A blood test for concussions

Taking a simple blood test to determine if one has suffered a concussion holds real promise for both treatment and prevention.

A barely bruised brain can send out molecular SOS signals in the blood for days after an injury, researchers report this week in JAMA Neurology.

The finding suggests that new blood tests, already in development to detect those signals, may be able to identify even the mildest concussions well after a knock to the head.

“It is common for patients who have had a concussion or mild [traumatic brain injury] not to seek immediate medical attention,” the authors write. Kids, in particular, might have delayed or mild symptoms and go without treatment right away. Letting a concussion go undiagnosed may mean returning to work or school too soon, thwarting the brain’s efforts to heal. This can lead to dizziness, memory loss, depression, and headaches. And if a patient returns to play or sports too quickly, further hits to the head could lead to more severe or even permanent damage.


Concussions have always be a little hard to diagnose and even harder to determine when a patient is back to normal. But using a brain protein that leaks into the blood following a concussion amy change this.

Glial fibrillary acidic protein (GFAP) easily passes the blood-brain barrier following injury. This study determined that GFAP was detectable in the bood of patients that were diagnosed with a concussion but not in those who had not.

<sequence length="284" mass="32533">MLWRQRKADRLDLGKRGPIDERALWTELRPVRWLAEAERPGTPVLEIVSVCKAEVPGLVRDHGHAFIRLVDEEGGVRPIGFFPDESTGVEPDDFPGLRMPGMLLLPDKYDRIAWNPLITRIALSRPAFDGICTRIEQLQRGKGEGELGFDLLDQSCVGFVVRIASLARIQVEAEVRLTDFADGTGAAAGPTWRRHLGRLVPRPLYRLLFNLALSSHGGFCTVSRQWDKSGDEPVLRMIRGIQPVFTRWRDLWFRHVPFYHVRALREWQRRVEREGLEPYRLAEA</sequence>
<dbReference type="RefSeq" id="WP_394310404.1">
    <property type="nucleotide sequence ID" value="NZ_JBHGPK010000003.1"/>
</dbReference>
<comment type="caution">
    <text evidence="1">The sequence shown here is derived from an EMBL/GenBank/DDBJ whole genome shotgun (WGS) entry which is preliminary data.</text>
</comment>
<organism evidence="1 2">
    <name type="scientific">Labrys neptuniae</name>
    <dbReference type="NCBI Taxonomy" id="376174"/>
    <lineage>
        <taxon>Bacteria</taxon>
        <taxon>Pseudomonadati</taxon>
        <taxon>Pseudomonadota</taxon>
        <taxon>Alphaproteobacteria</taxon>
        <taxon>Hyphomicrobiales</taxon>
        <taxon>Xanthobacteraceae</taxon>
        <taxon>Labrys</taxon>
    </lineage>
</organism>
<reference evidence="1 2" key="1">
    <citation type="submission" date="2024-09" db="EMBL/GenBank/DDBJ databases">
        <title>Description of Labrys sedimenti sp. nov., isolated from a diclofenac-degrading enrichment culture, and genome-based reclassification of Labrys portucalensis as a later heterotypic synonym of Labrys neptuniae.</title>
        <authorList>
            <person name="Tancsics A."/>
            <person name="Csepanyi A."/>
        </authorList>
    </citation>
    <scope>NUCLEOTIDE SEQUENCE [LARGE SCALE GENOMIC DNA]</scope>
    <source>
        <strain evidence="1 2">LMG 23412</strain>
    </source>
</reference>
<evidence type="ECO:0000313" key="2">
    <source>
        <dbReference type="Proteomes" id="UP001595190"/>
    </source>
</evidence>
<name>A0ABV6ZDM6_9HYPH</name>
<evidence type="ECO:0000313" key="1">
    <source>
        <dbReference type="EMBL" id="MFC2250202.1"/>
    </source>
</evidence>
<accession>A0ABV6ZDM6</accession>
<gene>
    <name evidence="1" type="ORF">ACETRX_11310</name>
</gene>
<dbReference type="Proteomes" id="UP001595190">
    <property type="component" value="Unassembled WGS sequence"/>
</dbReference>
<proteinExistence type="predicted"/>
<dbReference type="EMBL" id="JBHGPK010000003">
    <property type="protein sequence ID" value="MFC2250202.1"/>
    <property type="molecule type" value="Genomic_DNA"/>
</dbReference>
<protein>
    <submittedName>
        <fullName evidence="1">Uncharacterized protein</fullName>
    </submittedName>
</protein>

This could make dealing with concussions so much easier, at all levels.

Image: Keith Allison

3 thoughts on “A blood test for concussions

  1. Any idea if this would be a small device like those who have diabetes and it just pricks their finger? Or would this need a large vial of blood like for major tests? If they can make a small device that only tests for GFAP, that would be quite extraordinary. Something any Athletic Trainer/ Doctor could have on the sideline and get a quick result.

    1. I definitely think this is some amazing work being done, especially being a collegiate athlete and the concussions I’ve had on the field, this could really be useful

Comments are closed.